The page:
DNA Has Four Bases. Some Viruses Swap in a Fifth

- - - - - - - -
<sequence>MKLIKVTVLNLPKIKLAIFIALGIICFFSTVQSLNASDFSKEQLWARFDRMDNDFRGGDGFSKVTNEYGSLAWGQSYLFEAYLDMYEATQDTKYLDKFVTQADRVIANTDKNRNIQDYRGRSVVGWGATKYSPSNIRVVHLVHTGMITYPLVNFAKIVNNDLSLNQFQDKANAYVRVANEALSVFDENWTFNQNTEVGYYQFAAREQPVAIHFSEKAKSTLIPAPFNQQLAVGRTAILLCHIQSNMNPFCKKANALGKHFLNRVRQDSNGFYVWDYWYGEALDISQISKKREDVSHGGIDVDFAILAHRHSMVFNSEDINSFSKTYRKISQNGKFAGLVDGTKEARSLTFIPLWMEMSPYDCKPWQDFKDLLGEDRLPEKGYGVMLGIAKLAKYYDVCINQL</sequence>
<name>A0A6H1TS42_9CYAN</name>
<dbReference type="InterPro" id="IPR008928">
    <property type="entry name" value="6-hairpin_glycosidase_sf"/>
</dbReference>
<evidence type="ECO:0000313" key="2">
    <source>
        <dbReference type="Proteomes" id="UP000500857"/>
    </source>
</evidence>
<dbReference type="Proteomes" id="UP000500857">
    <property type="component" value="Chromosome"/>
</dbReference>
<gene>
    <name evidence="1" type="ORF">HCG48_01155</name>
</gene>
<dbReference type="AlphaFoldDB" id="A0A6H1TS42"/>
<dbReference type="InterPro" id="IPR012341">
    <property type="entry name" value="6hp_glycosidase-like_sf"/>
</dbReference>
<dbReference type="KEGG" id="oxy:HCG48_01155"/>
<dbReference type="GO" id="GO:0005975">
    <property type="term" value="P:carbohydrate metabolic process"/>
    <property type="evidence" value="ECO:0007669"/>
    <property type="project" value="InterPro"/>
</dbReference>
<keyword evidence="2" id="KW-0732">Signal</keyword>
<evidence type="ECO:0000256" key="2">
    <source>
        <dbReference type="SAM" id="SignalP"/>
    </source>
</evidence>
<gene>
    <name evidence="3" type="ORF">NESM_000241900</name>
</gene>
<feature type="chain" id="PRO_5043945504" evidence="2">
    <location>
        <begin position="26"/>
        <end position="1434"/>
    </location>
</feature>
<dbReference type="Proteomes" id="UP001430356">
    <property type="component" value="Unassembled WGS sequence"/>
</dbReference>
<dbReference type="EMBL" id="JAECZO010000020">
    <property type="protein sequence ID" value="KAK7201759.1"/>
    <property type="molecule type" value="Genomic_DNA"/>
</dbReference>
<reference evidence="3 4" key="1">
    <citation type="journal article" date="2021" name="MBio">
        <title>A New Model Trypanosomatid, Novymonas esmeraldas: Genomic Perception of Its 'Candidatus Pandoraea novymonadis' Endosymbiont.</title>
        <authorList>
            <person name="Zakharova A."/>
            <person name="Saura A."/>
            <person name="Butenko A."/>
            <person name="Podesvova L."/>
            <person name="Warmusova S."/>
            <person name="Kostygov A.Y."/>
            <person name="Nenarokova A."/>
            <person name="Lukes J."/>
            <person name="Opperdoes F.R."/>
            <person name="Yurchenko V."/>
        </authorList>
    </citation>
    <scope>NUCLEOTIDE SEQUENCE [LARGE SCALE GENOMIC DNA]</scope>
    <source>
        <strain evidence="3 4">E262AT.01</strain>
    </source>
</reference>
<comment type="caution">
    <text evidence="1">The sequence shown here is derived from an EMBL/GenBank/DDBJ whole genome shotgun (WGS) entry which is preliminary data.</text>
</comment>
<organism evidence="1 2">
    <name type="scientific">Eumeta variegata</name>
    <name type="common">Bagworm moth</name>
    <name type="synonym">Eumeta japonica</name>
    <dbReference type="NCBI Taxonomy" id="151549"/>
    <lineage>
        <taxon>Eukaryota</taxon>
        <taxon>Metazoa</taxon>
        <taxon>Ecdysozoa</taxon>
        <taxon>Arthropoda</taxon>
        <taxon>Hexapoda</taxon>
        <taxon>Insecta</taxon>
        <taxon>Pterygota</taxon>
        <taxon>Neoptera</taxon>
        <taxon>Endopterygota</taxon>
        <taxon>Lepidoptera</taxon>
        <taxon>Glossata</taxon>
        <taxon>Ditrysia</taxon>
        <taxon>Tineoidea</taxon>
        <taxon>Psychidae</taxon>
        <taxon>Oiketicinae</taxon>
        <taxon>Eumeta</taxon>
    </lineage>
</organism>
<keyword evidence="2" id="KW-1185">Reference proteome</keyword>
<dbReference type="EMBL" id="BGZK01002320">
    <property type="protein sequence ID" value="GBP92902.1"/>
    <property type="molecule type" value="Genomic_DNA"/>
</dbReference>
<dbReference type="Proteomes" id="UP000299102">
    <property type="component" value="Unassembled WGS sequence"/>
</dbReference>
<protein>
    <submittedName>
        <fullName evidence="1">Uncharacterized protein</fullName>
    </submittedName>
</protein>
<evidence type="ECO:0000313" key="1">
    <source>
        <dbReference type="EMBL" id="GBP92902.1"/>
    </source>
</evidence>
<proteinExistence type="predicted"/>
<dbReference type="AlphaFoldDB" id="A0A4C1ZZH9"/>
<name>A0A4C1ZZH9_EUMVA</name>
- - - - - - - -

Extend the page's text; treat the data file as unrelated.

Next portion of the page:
The foundation of all life on Earth is the same: a four letter genetic alphabet that identifies a variety of three-letter words that identify 20 amino acids. These fundamental building blocks, the DNA components and their molecular interpretations are at the core of biology. Floyd Romesberg, a synthetic biologist with Sanofi, stated that it is difficult to imagine anything more fundamental.But life's foundational biochemistry is full of surprises. Researchers discovered viruses that swapped one of four bases in their DNA to create a new one a few decades back. Three teams of researchers have now identified hundreds of viruses that can make this substitution. They also discovered the mechanisms that enable it. These discoveries suggest that fundamental genomic changes could be more common and significant in biology than previously thought.Original story reprinted by permission of Quanta Magazine. This independent publication published by the Simons Foundation has an editorially neutral content policy. It aims to increase public understanding of science through the coverage of research developments and trends in mathematics, the physical and life sciences.This was a wonderful confirmation that nature is expanding right under our noses, stated Stephen Freeland, a biologist from the University of Maryland, Baltimore County.Romesberg stated that it speaks to the adaptability and flexibility of the genetic alphabet.The possibility that evolution might have taken a different path with DNA's four bases (adenine, thymine, cytosine and guanine) has long intrigued scientists. There could have been many more, or they might have had different chemical or binding properties or used different rules to represent information. Romesberg and other synthetic biologists have investigated this issue by creating artificial base pairs and adding amino acids to create novel proteins. However, survival of an organism depends on its genetic code and alphabet being intact. The exact ingredients of DNA's recipe have been frozen by evolution over billions of years, Francis Crick said.However, there have been some exceptions. For example, Soviet Union researchers discovered something unusual while studying a virus that infects photosynthetic bacterium. All of the As in the genome were replaced by 2-aminoadenine. This was later called Z. To form double-stranded genetic DNA, usually C pairs with G. T was paired with Z in this virus. (T-Z was treated during gene transcription as though it were T.The Z base appears to be a chemical modification to A. It is an adenine nucleotide that has an additional attachment. This small change allows Z to form triple hydrogen bonds with T. This is much more stable than the double bond which holds A-T together.Although the finding was interesting, it seemed to be an isolated one. Philippe Marlire (a French geneticist and leader of new research on Z genes) said that the discovery was made out of curiosity. It was almost forgotten about.He said that the chemical organization was altered at the most fundamental level. My instincts told me that this was not an anecdote. This is a grave violation.Marlire and his collaborators sequenced the genome of bacteriophage, which the Russian team had previously studied. They identified a sequence that was associated with the production of the Z-base in the early 2000s. They searched databases for other viral genomes over the next 15-years to find matches. A second group of researchers, led by scientists from China and Illinois, joined the effort independently.Scientists have reported that the Z substitution was found in over 200 phages. Further analysis of viral genomes revealed a key enzyme to make Z and an enzyme that destroys free-floating nucleotides. This makes Z more likely to be used in DNA synthesis.